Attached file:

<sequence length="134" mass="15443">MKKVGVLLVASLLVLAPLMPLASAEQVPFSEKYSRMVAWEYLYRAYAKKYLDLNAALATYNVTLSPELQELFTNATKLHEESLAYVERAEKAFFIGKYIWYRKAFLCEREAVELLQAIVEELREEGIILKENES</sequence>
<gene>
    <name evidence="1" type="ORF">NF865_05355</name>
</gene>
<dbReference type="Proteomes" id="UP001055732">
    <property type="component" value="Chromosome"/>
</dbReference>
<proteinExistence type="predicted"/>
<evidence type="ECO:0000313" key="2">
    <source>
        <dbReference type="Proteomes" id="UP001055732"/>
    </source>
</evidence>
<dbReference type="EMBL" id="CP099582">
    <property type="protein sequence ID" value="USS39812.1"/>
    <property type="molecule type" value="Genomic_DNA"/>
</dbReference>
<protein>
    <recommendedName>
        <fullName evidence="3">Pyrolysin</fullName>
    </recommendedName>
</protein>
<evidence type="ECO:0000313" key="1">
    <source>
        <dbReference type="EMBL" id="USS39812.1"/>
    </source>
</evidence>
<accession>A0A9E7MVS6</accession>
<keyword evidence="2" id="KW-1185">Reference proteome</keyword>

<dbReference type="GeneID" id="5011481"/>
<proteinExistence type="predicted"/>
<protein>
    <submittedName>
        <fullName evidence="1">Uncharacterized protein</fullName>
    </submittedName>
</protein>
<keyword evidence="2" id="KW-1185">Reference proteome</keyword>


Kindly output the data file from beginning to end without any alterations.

<sequence length="134" mass="15443">MKKVGVLLVASLLVLAPLMPLASAEQVPFSEKYSRMVAWEYLYRAYAKKYLDLNAALATYNVTLSPELQELFTNATKLHEESLAYVERAEKAFFIGKYIWYRKAFLCEREAVELLQAIVEELREEGIILKENES</sequence>
<gene>
    <name evidence="1" type="ORF">NF865_05355</name>
</gene>
<dbReference type="Proteomes" id="UP001055732">
    <property type="component" value="Chromosome"/>
</dbReference>
<proteinExistence type="predicted"/>
<evidence type="ECO:0000313" key="2">
    <source>
        <dbReference type="Proteomes" id="UP001055732"/>
    </source>
</evidence>
<dbReference type="EMBL" id="CP099582">
    <property type="protein sequence ID" value="USS39812.1"/>
    <property type="molecule type" value="Genomic_DNA"/>
</dbReference>
<protein>
    <recommendedName>
        <fullName evidence="3">Pyrolysin</fullName>
    </recommendedName>
</protein>
<evidence type="ECO:0000313" key="1">
    <source>
        <dbReference type="EMBL" id="USS39812.1"/>
    </source>
</evidence>
<accession>A0A9E7MVS6</accession>
<keyword evidence="2" id="KW-1185">Reference proteome</keyword>

<dbReference type="GeneID" id="5011481"/>
<proteinExistence type="predicted"/>
<protein>
    <submittedName>
        <fullName evidence="1">Uncharacterized protein</fullName>
    </submittedName>
</protein>
<keyword evidence="2" id="KW-1185">Reference proteome</keyword>